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Surviving Loadshedding: A Quick Guide to Loadshedding Solutions in South Africa

Dealing with load shedding in South Africa is a never ending battle, but there are various solutions available that can help mitigate the impact of power outages.

This guide will briefly take you through some of the best options out there to beat loadshedding - and what each will cost you. We'll start with the more affordable load shedding solutions and end with those requiring serious up front investments (or a loan). After reading this hopefully you’ll feel a little less left in the dark.

Best Load Shedding Solutions for South Africans

1. Lights (R100 - R500+) - Portable lights and battery-powered bulbs are affordable and easy to use. They provide basic lighting during load shedding and are the easiest first step.

2. Devices to keep the internet on (R500 - R2000) - Mini UPS devices keep your WiFi routers, CCTV cameras, phones, and other small electronics powered during outages. They are compact and easy to use, providing you with essential connectivity when you need it most.

3. Portable Power Stations (R6000 - R20 000+) - Portable power stations have larger batteries that can be used to power devices like TVs and laptops. Some larger models can keep your fridge powered during load shedding.

4. Generators (R3000 - R20 000+ and fuel to run) - From old school noisy generators to new age silent models, generators are the original loadshedding solution in South Africa. They come in various sizes and can potentially be used to power for your entire home.

5. Wall-Mounted Battery Kits (R50 000 to R100 000+) - Battery kits are installed on the wall of your home or office and provide power during outages. They can power lights, TVs, fridges, and other devices for 4 hours or more.

6. Solar Solutions (R75 000 to R300 000+) - Solar systems include a solar panel array, battery, and inverter system. They reduce or eliminate your reliance on Eskom and thus reduce your electricity bill. While the upfront cost is significant, they provide a long-term solution that can benefit you for years to come.

Note that we may earn a small commission on some of the products we recommend on this page if you purchase. However, we only recommend quality products we believe are a good fit to reduce the burdens of loadshedding.

Lights (R100- R500+)

If all you want to do is keep the lights on, the most affordable and safest first step is to get yourself a few rechargeable LED “emergency” lights. You can find portable LED’s with a built in battery for around R150-R300.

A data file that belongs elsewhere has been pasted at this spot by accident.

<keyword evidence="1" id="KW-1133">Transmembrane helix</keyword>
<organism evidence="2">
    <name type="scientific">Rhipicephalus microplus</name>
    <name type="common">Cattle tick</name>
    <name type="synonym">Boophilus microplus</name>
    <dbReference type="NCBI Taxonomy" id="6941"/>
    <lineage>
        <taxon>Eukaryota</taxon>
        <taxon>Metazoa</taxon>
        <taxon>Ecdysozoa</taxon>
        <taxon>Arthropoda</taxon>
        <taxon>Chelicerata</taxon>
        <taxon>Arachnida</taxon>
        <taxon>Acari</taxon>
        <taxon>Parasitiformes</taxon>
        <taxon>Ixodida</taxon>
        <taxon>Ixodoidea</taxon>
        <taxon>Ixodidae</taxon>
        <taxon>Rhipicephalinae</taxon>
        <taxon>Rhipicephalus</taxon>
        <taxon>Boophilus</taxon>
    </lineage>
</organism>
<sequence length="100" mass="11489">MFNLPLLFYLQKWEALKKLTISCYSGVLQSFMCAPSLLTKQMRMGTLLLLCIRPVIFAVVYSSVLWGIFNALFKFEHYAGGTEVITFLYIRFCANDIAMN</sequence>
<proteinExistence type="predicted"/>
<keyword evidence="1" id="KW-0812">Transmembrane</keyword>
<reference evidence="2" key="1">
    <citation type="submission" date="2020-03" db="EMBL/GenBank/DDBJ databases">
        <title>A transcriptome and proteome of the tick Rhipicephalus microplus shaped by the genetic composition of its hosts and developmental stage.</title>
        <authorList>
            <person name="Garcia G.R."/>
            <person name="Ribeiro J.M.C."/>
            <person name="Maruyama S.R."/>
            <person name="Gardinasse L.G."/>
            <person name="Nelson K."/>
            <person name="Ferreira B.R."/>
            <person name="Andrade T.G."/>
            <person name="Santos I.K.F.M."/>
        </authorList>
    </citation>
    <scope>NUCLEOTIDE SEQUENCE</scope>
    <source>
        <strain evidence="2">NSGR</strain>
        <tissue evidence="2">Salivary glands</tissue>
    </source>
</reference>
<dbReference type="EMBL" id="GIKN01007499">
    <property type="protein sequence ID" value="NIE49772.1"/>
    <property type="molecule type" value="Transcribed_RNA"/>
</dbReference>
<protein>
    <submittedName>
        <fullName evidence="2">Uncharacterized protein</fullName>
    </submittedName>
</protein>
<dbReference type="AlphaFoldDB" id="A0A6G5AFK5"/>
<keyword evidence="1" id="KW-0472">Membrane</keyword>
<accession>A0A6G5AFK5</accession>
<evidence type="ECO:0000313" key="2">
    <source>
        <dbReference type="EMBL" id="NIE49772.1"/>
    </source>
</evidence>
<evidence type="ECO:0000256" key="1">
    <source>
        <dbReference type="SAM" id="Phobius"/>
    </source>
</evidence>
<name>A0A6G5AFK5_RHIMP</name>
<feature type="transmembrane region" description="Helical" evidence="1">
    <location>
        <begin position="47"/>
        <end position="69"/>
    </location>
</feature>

You can also swap out your regular light bulbs for rechargeable LED bulbs. These have built in batteries and charge while the power is on. When loadshedding hits, they can still shine for several hours. These vary in price based on quality, battery life, etc. They will set you back R80-R300 per bulb.

Portable lights


Devices To Keep The WiFi On (R500 - R2000)

A UPS (uninterruptible power supply) is a small device that provides backup power for devices when the power goes out.

If you just want to keep your WiFi or Security cameras powered, this is what you’re looking for. A mini UPS is the cheapest solution to keep your WiFi and Internet on during loadshedding. Different internet setups have different power requirements, but a mini UPS with 30-65Wh capacity should cover you for 2-4 hours.

Note that some internet setups or CCTV cameras require a device that supports Power Over Ethernet, so be sure to check yours.

  • Most affordable solution to keep your WiFi on
  • Easy Installation, do it yourself
  • Limited power output, only enough to keep essential electronics running

The Gizzu GU30W and Gizzu GUP60W are mini UPS devices that can keep your internet connected during loadshedding.

Portable Power Stations (R6000 - R20 000+)

Portable power stations are a great option for those who are looking for a quick and easy solution to keep their essential electronics running during load shedding.

These systems are small enough to be moved around or taken with you when traveling. They range in power, from systems to just keep the WiFi on with less than 100 Wh capacity, up to 2kWh systems and beyond which could run the lights, fridge, TVs etc for a small home.

Note the higher the “Wh” rating the longer the battery will last, and the more expensive it will be.

  • Easy to use and set up
  • Can be moved around
  • Cost-effective compared to larger backup power systems
  • Limited power output, generally not enough to run your entire home
  • Not an always on solution - the generally have to be plugged in and out as needed

Prices for these systems vary depending on the size, battery type and features. Here are a few product recommendations, with a brief overview of what they may be used for.

Portable power stations with Lithium Ion batteries

We recommend choosing a portable power station that uses Lithium-ion batteries. They are known for their extended lifespan and superior depth of discharge (DoD). You can utilize up to 80% of the battery's capacity without significantly reducing its overall lifespan. This is particularly important in South Africa, where these devices will be pushed to their limits by loadshedding.

Portable power stations with roughly 250 Wh capacity
Run a laptop and Wifi for 2-3 hours or a TV for 1-2 hours

Portable power stations with roughly 500 Wh
Run a laptop and Wifi for 4+ hours, or a TV and Wifi for 3-4 hours

Portable power stations with roughly 700 Wh capacity
Run a couple laptops and wifi for 4+ hours, or a TV and DSTV for 4+ hours

Portable power stations with roughly 1000Wh capacity
Run WiFi, two TVs and laptops for 4+ hours, or a low energy fridge for a few hours

Portable power stations with roughly 2000Wh capacity